Thriller UK TV Series Episode Guide

(links to individual reviews will be added as they appear at Spooky Isles).

Thriller Episode Guide – Series 1

Thriller Episode Guide – Series 2

READ:  And Soon The Darkness 1970 REVIEW

Thriller Episode Guide – Series 3

Thriller Episode Guide – Series 4

Thriller Episode Guide – Series 5

Thriller Episode Guide – Series 6

NOTE: “Who Killed Lamb?” was not actually part of the series. It was a standalone thriller produced by Yorkshire Television, but was advertised in TV listings of the time as part of the series, and tagged on to the end of series 2 (perhaps to round it out to a nice even number). An enjoyable enough police-investigation caper, it was noticeably different in tone to the series proper, had no input from Brian Clemens, and therefore falls outside of our remit here.

Where can I see Thriller?

You can buy Thriller from Amazon.


  1. A wonderfully unnerving series of individual stories with that claustrophobic feel you get from old style studio video recording. A nicely perceptive overview by Richard here and some excellent review of the individual episodes.

    For those fans of this type of programming and those who’d like to explore a snapshot of the early to mid-70s British TV scene, a newly published book is now available titled ‘A THRILLER in Every Corner’ at the following link, across the world in local currency.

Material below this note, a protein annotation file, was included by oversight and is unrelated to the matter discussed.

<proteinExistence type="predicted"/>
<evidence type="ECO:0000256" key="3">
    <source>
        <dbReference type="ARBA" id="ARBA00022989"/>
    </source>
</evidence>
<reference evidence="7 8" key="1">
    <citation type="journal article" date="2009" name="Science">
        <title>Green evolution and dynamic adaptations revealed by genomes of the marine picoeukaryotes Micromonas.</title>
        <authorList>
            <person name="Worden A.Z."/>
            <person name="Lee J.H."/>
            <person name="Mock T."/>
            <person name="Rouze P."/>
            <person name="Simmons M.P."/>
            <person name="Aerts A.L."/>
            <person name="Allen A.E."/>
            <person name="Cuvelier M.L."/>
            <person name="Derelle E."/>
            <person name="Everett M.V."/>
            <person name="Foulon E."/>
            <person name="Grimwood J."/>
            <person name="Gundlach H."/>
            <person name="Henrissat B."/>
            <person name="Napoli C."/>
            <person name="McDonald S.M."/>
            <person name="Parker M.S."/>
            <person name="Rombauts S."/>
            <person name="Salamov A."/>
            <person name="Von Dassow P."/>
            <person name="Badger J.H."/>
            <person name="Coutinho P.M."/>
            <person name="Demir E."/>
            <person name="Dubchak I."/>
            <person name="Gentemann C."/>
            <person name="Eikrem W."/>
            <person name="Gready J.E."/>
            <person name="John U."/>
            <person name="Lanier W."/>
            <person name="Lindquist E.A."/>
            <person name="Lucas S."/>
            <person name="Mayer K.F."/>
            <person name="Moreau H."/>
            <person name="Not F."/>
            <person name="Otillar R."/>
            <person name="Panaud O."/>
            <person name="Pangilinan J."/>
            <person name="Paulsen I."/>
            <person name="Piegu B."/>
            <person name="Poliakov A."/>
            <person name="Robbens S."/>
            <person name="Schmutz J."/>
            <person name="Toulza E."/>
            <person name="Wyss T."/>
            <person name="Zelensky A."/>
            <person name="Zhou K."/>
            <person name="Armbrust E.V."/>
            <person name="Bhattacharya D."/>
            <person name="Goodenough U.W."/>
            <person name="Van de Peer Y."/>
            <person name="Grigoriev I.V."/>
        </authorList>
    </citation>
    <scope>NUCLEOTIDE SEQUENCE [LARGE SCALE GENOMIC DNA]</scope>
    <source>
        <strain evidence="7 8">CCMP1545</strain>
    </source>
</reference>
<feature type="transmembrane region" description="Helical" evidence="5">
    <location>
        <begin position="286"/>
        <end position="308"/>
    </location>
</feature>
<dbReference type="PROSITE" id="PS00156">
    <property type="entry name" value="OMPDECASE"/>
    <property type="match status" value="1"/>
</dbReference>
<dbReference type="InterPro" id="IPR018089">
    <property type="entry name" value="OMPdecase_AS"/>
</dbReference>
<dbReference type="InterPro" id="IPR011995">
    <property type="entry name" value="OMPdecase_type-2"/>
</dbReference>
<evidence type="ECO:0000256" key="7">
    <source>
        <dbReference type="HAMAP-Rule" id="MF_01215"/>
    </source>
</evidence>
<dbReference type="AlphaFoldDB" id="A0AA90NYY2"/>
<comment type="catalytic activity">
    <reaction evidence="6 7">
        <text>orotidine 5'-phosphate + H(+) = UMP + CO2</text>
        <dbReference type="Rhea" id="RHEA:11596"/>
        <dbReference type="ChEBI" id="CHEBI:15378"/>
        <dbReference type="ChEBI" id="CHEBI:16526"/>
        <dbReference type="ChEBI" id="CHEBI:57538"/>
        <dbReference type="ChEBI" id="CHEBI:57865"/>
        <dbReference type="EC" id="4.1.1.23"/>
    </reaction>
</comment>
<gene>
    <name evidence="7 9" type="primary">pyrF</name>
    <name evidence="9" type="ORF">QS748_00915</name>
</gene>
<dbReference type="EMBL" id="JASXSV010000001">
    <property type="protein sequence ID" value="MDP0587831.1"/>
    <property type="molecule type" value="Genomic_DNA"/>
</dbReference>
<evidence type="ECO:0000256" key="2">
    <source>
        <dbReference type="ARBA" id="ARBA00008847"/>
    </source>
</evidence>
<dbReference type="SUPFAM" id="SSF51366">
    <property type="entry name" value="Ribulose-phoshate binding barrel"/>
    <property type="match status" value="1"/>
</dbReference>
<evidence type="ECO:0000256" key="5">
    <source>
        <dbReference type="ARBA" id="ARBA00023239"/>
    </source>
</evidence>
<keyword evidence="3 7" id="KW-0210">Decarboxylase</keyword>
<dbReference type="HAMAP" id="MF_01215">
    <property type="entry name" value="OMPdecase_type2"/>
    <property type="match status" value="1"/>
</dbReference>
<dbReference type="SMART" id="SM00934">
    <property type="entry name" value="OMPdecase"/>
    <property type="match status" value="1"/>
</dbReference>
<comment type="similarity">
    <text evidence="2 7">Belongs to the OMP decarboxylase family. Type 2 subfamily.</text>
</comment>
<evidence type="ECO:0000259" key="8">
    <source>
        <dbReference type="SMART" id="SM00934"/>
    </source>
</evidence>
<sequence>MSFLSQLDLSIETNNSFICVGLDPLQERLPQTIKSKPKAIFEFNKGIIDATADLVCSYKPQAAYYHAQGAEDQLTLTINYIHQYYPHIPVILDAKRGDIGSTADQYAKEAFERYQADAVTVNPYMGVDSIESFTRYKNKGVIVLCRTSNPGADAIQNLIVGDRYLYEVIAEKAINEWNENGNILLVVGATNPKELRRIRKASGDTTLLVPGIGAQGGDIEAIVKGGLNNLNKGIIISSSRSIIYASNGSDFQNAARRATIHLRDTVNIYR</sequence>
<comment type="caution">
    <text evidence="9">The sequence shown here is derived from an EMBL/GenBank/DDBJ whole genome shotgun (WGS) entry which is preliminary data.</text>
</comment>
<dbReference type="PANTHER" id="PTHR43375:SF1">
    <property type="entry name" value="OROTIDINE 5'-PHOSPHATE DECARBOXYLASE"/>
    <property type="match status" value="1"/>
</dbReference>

2. Hi
    Can anyone remember an episode of these aforementioned thriller type plays where a lady is working late in the office and a killer gets into the building, and she has to get away from him to survive. This play was aired in the 1970’s (73-78 ?) and was genuinely scary and believable, working very well as an on the edge of your seat thriller. Secondly, a 1960’s aired supernatural play (possibly an episode of Mystery and imagination) with a man with a brief case, which was a present from the future, containing medicine that could heal immediately. He told a lady, she laughed at him, he struck her face, marked her, then wiped her face with medicine and the wound healed immediately. I am 61, and clearly remember these episodes, so I wonder if anyone out there could put me right about these episodes, thank you

    • Hi Adrian,
      I suspect the office-based tale you’re referring to may well be episode 2 from series 3 of Thriller, “I’m The Girl He Wants To Kill” (link to episode review in the article above). The second tale you mention seems to ring a bell in the back of my mind… I shall rack my brain, but can any of our readers help in the meantime?

  3. As a fan of anthologies, I’m glad to find info on the Clemens series, which I look forward to sampling. The latter story, above, is probably “The Little Black Bag,” a much-anthologized short story by C.M. Kornbluth. If you saw the 1969 Out of the Unknown version, it’s listed as lost, unfortunately (though 30 minutes survives, per Wikipedia).
    If interested: “Little Black Bag” also became a Tales of Tomorrow, and an episode of Rod Serling’s Night Gallery, with Burgess Meredith — among the best for that series.